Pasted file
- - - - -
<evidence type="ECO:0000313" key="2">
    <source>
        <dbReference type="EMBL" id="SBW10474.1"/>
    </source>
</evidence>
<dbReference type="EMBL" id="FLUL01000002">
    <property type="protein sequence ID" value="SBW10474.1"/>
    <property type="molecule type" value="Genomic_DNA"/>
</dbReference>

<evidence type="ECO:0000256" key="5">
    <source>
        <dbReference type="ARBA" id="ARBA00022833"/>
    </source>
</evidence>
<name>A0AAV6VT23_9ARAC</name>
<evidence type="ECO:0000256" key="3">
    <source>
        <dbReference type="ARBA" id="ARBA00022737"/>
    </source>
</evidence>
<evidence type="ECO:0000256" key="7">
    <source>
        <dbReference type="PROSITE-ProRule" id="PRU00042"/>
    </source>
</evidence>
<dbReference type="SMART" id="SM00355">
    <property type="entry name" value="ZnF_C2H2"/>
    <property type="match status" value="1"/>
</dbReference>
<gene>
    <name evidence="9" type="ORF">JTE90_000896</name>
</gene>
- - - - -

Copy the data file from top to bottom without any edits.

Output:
<evidence type="ECO:0000313" key="2">
    <source>
        <dbReference type="EMBL" id="SBW10474.1"/>
    </source>
</evidence>
<dbReference type="EMBL" id="FLUL01000002">
    <property type="protein sequence ID" value="SBW10474.1"/>
    <property type="molecule type" value="Genomic_DNA"/>
</dbReference>

<evidence type="ECO:0000256" key="5">
    <source>
        <dbReference type="ARBA" id="ARBA00022833"/>
    </source>
</evidence>
<name>A0AAV6VT23_9ARAC</name>
<evidence type="ECO:0000256" key="3">
    <source>
        <dbReference type="ARBA" id="ARBA00022737"/>
    </source>
</evidence>
<evidence type="ECO:0000256" key="7">
    <source>
        <dbReference type="PROSITE-ProRule" id="PRU00042"/>
    </source>
</evidence>
<dbReference type="SMART" id="SM00355">
    <property type="entry name" value="ZnF_C2H2"/>
    <property type="match status" value="1"/>
</dbReference>
<gene>
    <name evidence="9" type="ORF">JTE90_000896</name>
</gene>